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  • In this American English pronunciation video, we're going to go over stress patterns in

  • three-syllable sentences.

  • I recently did a video on three-syllable words. There, we talked about the importance of rhythmic

  • contrast. It's true in sentences as well. In this video, we're going to compare sentences

  • and words that have the same amount of syllables: three syllables. Many of my students think,

  • when they see a bigger word, that they have to rush though it, because it's only one word.

  • But that doesn't really matter. A three-syllable word should take about as much time as three-syllable

  • sentence.

  • First, let's look at the stress patterns. If the stress is on the the first syllable,

  • the pattern is DA-da-da. LONG-short-short. DA-da-da. Example words: rational, popular.

  • Example sentence: Stay awhile. DA-da-da. Go for it. One thing my most advanced students

  • work on, is making the short syllables extremely short. So it's not 'awhile', it's awhile.

  • Low in pitch, really fast, quieter: stay a while [3x]. Go for it, for it, for it.

  • Go for it. These sentences are about the same length

  • as the words, and they feel the same rhythmically: stay a while, rational, go for it, popular. DA-da-da.

  • So, the word 'popular' can take as much time as the three words 'go for it.'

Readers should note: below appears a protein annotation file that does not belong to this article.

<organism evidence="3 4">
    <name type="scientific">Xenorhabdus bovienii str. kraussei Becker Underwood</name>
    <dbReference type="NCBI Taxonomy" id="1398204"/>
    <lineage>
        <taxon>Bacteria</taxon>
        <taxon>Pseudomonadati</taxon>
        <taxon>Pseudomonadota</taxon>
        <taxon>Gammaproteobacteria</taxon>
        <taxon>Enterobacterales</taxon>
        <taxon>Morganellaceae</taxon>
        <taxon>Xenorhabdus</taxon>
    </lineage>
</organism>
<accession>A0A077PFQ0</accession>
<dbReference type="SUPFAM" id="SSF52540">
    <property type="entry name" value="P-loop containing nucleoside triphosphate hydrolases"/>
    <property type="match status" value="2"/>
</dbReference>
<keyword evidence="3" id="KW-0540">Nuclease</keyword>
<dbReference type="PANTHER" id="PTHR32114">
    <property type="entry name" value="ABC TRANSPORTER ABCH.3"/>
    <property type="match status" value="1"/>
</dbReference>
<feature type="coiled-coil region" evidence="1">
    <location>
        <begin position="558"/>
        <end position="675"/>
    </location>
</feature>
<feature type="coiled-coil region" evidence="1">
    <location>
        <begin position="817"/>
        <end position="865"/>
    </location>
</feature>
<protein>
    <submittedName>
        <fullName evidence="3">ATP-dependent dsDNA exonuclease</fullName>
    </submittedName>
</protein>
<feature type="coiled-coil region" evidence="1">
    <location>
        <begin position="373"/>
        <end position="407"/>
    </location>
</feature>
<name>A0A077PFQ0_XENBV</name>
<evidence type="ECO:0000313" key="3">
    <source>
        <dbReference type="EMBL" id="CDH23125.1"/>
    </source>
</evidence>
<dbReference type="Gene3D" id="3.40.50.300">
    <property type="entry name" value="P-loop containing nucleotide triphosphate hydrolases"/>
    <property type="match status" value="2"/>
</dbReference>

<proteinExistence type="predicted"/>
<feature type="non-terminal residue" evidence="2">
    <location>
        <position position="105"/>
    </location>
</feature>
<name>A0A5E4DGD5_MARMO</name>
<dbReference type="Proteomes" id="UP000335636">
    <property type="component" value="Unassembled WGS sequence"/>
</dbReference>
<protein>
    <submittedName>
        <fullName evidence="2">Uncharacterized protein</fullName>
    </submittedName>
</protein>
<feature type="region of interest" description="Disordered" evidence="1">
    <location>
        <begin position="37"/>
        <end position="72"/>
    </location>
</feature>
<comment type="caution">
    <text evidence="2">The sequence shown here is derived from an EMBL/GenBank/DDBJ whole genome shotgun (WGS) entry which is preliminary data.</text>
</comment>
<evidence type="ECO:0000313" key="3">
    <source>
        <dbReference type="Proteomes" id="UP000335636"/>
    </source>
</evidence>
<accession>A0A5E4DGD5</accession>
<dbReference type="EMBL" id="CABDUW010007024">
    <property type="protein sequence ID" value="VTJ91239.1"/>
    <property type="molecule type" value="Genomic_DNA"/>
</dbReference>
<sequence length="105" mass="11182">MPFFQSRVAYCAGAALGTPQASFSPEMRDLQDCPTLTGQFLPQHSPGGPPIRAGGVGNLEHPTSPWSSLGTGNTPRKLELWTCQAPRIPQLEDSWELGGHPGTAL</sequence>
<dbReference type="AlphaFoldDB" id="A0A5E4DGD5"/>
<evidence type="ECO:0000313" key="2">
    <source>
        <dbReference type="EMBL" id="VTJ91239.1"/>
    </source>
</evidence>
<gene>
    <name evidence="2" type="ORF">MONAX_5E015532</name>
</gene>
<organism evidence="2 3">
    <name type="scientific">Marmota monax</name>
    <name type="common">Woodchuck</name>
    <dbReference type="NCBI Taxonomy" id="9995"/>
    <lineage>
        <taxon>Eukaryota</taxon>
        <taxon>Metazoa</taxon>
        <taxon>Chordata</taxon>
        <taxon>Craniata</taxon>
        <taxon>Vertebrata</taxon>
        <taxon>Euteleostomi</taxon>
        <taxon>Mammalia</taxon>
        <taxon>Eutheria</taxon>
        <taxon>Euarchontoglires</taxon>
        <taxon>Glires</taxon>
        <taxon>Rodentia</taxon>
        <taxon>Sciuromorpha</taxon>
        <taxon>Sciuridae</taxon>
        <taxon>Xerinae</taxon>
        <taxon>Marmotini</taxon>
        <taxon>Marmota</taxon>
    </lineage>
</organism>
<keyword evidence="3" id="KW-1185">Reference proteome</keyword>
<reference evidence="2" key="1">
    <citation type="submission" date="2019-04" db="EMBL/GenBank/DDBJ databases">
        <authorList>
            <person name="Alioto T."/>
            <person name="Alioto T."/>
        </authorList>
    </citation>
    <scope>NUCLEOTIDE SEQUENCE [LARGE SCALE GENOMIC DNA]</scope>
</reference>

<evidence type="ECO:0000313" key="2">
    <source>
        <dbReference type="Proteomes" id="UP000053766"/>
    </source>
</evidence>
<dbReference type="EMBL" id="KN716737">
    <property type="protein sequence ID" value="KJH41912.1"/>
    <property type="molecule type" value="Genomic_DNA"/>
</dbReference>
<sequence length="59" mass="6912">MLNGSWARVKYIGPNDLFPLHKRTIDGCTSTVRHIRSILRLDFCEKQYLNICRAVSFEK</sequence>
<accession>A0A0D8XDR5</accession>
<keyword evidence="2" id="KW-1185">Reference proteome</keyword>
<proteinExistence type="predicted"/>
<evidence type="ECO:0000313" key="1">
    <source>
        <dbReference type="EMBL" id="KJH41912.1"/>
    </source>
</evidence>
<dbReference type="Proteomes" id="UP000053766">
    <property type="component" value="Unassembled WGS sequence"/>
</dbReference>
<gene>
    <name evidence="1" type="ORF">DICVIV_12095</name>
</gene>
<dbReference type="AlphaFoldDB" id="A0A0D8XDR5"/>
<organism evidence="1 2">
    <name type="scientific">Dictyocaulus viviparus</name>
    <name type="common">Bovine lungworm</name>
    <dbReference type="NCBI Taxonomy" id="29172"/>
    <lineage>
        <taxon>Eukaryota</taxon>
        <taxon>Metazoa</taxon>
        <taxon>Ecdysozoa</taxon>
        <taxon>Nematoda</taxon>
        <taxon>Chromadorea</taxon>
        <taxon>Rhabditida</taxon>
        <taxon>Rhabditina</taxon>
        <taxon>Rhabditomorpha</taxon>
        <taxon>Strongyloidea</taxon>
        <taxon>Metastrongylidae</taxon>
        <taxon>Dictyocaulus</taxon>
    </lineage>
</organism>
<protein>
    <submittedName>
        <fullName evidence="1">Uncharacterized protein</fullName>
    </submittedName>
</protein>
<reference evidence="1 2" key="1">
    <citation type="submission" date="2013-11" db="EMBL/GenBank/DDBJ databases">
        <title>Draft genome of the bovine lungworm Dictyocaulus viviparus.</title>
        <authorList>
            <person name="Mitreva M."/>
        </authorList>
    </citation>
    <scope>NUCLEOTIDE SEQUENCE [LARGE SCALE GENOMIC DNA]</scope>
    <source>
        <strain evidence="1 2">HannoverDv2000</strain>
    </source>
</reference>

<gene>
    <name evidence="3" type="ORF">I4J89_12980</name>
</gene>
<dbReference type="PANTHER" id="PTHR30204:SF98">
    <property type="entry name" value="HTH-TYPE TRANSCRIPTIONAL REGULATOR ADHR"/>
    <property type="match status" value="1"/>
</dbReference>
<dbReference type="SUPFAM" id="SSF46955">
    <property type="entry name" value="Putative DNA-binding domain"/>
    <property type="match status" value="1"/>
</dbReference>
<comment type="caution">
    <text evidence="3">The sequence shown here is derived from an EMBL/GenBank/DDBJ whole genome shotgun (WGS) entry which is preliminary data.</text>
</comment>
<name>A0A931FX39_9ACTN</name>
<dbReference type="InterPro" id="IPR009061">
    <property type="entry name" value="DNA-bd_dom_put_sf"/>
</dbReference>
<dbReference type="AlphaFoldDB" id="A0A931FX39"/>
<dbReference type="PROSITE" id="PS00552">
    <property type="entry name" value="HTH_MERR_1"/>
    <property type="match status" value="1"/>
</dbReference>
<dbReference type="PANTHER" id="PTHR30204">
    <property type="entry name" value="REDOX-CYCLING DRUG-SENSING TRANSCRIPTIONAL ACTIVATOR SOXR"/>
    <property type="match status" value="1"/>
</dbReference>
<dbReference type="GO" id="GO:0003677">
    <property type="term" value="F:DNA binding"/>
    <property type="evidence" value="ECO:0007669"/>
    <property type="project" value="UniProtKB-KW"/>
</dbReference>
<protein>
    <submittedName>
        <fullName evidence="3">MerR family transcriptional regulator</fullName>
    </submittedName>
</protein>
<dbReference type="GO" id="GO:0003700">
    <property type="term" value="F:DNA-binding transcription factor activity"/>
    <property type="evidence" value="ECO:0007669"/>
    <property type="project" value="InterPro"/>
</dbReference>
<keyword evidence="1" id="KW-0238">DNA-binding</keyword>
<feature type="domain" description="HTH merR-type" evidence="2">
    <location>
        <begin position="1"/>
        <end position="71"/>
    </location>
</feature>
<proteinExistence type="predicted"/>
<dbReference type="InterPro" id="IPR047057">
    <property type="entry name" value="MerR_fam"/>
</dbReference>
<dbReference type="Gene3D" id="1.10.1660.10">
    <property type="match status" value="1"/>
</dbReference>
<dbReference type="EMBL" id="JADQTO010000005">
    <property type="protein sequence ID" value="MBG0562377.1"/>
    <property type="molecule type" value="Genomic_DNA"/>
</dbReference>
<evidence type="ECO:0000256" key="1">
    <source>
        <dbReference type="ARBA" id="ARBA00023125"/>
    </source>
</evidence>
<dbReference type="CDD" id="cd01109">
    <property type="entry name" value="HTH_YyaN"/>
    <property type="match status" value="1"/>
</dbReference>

• Another pattern is stress on the middle syllable. da-DA-da, example words: Decided. Example.

  • Example sentences: I want it, I saw you. Again, make the unstressed syllables as short

  • as you can: I want it, I, I, it, it. I want it. Notice I'm dropping the T in the

  • word 'want'. Native speakers will sometimes do this when the T follows an N. I saw you,

  • I, I, you, you. I saw you. da-DA-da. Again, these words and sentences feel the

  • same rhythmically. Decided. I want it. Example. I saw you. da-DA-da.

  • And the last stress pattern is da-da-DA, stress on the last syllable. Everyday, eighty-one.

  • Sentences: Let me go. da-da-DA. Let me go. let me, let me. Let me go. Come

  • again. da-da-DA. Come a, come a, come a, GEN. Come again. da-da-DA. Again,

  • these words and sentences have the same rhythmic feel. Everyday, let me go, eighty-one, come

  • again.

  • Rhythmic contrast is a very important part of the character of American English. I

  • encourage you to think about it as you study pronunciation. As you learned in this video,

  • words can take as long as sentences, so don't rush longer words. Give them as much time

  • and shape as you would a sentence with the same stress pattern. And as you get more

  • and more comfortable with the concept of rhythmic contrast, work on making your short syllables

  • extremely short, flatter, and quieter. It will make a beautiful difference in your pronunciation.

  • That's it, and thanks so much for using Rachel's English

In this American English pronunciation video, we're going to go over stress patterns in

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